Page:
company transferred personal data via the Internet. One in three respondents
(32%) admitted that their company did not take any security measures when
transferring personal data over the Internet.
personal data to countries outside of the EU
- Only a minority of respondents indicated that their company transferred
personal data to countries outside of the EU (10%).
- Among companies that transferred personal data to non-EU countries, almost
half of respondents (46%) indicated that this data mostly concerned
clients’ or consumers’ data for commercial purposes, and 27% said it
was human resources data for HR purposes.
- Emails were by far the most preferred channel for the transfer of personal
data to countries outside of the EU; 78% of respondents said that in their
company, personal data was transferred via email.
- Only one in three respondents, who had indicated that their company
transferred data to non-EU countries, were familiar with the expression –
“standard contractual clauses” (34%).
Companies’ experiences with access requests and complaints
- Almost half of the interviewees (46%) indicated that their company had
received requests for access to personal data last year, but only a minority of
them said that their company had received more than 50 such requests.
- Only 3% of respondents answered that their company had received complaints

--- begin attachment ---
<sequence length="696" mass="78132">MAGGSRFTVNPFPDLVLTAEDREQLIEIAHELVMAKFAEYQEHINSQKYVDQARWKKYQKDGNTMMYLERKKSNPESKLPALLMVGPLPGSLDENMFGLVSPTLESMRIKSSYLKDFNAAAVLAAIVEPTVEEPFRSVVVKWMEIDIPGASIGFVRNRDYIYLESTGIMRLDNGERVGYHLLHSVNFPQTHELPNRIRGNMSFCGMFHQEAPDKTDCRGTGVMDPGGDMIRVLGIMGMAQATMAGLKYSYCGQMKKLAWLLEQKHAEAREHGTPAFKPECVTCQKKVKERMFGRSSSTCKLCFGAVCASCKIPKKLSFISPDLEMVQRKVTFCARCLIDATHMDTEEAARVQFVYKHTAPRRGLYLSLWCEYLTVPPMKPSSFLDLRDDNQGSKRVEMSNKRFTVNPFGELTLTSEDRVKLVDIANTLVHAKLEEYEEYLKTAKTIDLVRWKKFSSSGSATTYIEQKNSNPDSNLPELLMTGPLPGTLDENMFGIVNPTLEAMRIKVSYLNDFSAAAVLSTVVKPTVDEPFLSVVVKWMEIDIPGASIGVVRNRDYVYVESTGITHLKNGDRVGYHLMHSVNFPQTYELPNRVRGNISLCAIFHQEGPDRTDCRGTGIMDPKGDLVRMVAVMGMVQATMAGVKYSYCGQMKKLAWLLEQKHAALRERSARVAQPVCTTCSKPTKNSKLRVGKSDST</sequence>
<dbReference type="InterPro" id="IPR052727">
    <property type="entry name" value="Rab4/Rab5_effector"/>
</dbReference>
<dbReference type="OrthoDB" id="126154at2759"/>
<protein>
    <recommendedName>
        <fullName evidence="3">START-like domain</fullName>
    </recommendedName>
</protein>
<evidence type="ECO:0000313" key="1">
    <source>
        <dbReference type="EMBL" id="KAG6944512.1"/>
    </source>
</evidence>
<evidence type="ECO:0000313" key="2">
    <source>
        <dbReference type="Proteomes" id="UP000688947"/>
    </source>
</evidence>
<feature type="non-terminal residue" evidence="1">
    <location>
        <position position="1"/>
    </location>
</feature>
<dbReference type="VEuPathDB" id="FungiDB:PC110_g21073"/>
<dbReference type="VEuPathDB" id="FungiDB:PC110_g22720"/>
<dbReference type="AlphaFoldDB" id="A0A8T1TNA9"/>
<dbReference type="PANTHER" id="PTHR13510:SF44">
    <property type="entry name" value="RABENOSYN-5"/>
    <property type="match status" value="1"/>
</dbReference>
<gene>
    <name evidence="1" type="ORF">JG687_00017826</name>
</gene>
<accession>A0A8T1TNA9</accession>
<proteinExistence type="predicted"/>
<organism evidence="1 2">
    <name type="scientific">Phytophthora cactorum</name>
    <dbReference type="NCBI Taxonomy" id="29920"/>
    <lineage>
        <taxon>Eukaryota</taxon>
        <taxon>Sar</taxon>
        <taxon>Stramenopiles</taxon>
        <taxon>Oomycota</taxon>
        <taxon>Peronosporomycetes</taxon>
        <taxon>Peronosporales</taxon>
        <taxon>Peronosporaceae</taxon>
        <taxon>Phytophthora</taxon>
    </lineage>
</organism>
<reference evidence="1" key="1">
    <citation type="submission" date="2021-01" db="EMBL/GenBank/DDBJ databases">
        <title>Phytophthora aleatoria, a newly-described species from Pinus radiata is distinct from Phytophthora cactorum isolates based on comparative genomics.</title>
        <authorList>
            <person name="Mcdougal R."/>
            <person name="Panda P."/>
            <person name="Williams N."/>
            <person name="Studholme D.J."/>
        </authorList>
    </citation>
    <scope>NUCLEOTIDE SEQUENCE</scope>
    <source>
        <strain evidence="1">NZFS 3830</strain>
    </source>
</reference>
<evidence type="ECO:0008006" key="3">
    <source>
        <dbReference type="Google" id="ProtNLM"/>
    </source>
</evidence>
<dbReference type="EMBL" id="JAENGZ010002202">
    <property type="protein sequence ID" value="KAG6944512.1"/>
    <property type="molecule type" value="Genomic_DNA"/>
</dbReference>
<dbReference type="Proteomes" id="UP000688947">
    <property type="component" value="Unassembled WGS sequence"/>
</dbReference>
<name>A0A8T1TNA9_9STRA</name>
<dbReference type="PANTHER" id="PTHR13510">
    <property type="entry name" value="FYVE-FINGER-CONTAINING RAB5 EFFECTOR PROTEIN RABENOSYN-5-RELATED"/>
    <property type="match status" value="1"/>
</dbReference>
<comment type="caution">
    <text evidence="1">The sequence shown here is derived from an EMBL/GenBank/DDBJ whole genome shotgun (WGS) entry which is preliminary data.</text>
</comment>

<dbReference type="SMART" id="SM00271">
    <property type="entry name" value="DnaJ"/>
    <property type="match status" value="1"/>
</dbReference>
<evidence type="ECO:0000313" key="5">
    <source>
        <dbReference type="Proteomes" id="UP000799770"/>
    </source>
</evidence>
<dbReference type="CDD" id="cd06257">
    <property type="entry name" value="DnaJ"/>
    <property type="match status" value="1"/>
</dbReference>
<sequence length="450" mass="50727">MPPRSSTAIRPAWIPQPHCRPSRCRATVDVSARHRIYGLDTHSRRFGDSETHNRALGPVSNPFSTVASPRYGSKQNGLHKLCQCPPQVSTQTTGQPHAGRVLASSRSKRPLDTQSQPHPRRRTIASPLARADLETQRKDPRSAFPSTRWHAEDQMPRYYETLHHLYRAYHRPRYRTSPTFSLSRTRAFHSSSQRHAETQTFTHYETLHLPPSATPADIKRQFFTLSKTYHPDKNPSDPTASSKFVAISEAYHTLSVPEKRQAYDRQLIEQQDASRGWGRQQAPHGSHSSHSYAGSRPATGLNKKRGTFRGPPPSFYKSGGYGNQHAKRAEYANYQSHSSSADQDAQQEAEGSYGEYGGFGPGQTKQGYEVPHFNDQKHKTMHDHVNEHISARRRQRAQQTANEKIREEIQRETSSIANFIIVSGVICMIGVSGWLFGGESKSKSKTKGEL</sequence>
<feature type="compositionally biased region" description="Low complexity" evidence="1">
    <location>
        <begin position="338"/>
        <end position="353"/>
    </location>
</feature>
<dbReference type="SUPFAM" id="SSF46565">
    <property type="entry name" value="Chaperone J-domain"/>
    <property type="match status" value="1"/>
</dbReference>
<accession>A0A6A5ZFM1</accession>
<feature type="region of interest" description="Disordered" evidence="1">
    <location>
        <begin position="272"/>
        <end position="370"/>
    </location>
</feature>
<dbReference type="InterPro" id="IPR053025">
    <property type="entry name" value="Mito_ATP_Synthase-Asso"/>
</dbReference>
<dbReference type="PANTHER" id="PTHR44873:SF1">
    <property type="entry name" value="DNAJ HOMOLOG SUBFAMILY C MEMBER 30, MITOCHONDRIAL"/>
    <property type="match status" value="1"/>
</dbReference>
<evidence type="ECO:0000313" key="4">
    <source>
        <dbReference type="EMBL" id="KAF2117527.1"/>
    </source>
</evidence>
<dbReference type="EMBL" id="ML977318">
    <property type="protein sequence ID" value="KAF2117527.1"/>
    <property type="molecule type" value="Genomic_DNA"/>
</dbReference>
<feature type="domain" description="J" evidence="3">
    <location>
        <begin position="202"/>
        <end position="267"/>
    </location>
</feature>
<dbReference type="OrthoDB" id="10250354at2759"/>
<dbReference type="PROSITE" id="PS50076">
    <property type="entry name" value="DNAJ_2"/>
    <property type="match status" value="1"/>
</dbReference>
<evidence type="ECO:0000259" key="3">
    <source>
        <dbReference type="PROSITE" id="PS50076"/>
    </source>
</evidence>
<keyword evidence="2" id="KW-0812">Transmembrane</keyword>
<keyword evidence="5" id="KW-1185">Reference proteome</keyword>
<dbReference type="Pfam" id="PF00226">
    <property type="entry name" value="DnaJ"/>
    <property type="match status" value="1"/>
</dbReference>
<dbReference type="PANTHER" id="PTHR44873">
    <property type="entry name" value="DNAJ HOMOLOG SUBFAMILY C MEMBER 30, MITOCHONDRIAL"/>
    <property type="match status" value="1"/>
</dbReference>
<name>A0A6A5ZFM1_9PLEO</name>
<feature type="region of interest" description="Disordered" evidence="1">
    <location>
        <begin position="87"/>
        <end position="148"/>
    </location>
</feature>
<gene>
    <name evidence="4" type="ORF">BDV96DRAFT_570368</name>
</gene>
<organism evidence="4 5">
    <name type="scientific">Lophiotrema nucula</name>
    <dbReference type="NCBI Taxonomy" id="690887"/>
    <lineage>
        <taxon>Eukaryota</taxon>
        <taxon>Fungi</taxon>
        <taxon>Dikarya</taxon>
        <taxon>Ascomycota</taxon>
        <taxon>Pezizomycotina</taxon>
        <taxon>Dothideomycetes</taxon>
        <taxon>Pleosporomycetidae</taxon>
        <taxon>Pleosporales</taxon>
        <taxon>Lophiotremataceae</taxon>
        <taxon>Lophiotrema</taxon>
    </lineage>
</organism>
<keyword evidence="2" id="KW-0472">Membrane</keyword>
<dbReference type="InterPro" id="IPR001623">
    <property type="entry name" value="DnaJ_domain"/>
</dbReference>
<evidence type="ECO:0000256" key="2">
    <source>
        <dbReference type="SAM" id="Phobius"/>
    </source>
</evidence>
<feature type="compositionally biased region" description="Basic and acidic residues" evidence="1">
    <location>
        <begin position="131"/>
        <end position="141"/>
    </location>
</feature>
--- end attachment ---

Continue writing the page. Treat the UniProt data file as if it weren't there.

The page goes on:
from individuals whose data was currently being processed.
- Four out of 10 respondents in the EU (41%) answered that their company
maintained and updated a privacy police notice and 17% of interviewees said that
by the public.
Contacts with the national data protection
- At the EU27 level, 13% of interviewees said they were in regular contact
with the national data protection authority in their country.
- The largest groups of respondents said they were either looking for advice
when contacting their national data protection authority (60%) or that they had
made contact in regard to notifications (56%).
The future of
the legal framework on data protection
- Four out of ten respondents (38%) approved each of the five listed actions
to improve and simplify the implementation of the data protection legal
framework. Only 9% of respondents said they were only in favour of one proposed
action, or none at all.
- The action most favoured in order to improve and simplify the implementation
of the legal framework on data protection was the call for more harmonised
rules on security measures (84% of respondents were in favour of this),
while the least favoured action (56%) was the introduction of data protection
legislation specific to each sector of activity.
[ Figures and
graphics available in PDF and WORD PROCESSED ]
Data protection in the light of international terrorism
- In the eyes of most respondents, the fight against international terrorism
was an acceptable reason to restrict data protection rights. A majority of
respondents agreed that it should be possible to monitor passenger flight
details (80%), telephone calls (70%) and Internet and credit card usage (73% and
69%, respectively) if these actions served to combat terrorism.
- However, there was suspicion about any provisions that would allow the
authorities to relax data protection laws. Most respondents, in favour of some
relaxation (of the kinds mentioned above), said this should be within
clearly-defined limits: around 30% of respondents stressed that only suspects
should be monitored, while between 19% and 30% of respondents wanted even
stricter safeguards, e.g. monitoring supervised by the judiciary.